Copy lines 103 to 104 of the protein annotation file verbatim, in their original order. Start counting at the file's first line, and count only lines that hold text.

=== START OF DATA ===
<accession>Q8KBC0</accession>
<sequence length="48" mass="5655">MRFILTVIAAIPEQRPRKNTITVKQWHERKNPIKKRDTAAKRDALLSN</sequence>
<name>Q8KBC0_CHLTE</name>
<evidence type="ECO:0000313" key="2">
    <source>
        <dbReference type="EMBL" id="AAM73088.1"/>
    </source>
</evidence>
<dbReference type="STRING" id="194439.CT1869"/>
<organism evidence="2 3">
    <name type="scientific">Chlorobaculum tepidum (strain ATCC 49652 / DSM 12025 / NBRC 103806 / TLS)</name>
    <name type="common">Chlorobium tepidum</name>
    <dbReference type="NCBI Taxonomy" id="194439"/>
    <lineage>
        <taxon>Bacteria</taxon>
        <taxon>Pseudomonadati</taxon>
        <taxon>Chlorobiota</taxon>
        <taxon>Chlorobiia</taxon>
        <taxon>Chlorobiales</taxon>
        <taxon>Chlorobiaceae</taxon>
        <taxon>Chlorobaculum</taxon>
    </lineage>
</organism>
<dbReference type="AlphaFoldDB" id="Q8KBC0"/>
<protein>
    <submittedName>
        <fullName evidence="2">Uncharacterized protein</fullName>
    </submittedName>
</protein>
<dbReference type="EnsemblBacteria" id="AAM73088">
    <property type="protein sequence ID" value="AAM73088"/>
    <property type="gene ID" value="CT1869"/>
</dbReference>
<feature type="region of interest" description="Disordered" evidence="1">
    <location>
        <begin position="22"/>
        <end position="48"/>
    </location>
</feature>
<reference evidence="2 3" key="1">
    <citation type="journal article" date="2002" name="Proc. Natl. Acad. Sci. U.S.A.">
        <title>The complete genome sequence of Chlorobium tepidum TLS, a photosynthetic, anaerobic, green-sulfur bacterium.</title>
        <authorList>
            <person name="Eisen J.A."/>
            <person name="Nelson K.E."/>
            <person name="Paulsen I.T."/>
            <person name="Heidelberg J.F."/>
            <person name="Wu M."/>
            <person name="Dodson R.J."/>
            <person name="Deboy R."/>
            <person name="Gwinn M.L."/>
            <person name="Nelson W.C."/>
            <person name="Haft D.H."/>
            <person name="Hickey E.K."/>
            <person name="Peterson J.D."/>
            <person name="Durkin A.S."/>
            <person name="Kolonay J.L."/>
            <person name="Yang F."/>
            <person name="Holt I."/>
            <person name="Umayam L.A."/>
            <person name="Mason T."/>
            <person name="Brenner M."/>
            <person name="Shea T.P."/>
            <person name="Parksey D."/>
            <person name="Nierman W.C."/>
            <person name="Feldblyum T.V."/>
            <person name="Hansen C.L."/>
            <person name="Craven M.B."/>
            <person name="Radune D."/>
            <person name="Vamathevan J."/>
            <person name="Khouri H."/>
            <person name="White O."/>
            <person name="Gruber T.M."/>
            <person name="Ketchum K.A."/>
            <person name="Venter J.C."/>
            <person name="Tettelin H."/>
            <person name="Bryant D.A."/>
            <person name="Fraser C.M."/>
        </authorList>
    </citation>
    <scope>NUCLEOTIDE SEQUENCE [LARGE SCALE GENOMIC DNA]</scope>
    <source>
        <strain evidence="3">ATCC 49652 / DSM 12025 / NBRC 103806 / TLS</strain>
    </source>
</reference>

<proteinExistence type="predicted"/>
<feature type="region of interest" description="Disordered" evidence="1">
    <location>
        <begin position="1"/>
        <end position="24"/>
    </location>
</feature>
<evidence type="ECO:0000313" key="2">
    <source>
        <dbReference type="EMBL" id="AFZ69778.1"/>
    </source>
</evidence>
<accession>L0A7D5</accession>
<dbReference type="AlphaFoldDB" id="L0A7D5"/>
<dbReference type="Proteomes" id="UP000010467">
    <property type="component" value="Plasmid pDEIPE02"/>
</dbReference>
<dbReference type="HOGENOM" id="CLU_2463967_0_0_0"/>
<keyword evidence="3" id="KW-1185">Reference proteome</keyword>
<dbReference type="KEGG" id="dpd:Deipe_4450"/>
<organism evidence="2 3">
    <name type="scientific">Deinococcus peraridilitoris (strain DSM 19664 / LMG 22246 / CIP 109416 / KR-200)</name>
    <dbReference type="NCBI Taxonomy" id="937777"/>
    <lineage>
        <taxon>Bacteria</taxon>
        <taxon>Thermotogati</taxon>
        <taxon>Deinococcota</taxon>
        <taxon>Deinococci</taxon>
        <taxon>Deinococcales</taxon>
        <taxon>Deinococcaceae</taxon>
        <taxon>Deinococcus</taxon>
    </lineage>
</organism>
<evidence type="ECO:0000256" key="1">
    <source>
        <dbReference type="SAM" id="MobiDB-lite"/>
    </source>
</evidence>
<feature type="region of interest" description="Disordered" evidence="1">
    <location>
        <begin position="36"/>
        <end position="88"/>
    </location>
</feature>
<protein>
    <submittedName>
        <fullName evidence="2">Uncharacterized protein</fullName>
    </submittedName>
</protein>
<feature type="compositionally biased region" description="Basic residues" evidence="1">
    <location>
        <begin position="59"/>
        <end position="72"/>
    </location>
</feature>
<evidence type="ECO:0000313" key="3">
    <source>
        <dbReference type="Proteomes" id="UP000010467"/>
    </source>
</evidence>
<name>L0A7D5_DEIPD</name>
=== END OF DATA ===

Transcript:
<dbReference type="HOGENOM" id="CLU_2463967_0_0_0"/>
<keyword evidence="3" id="KW-1185">Reference proteome</keyword>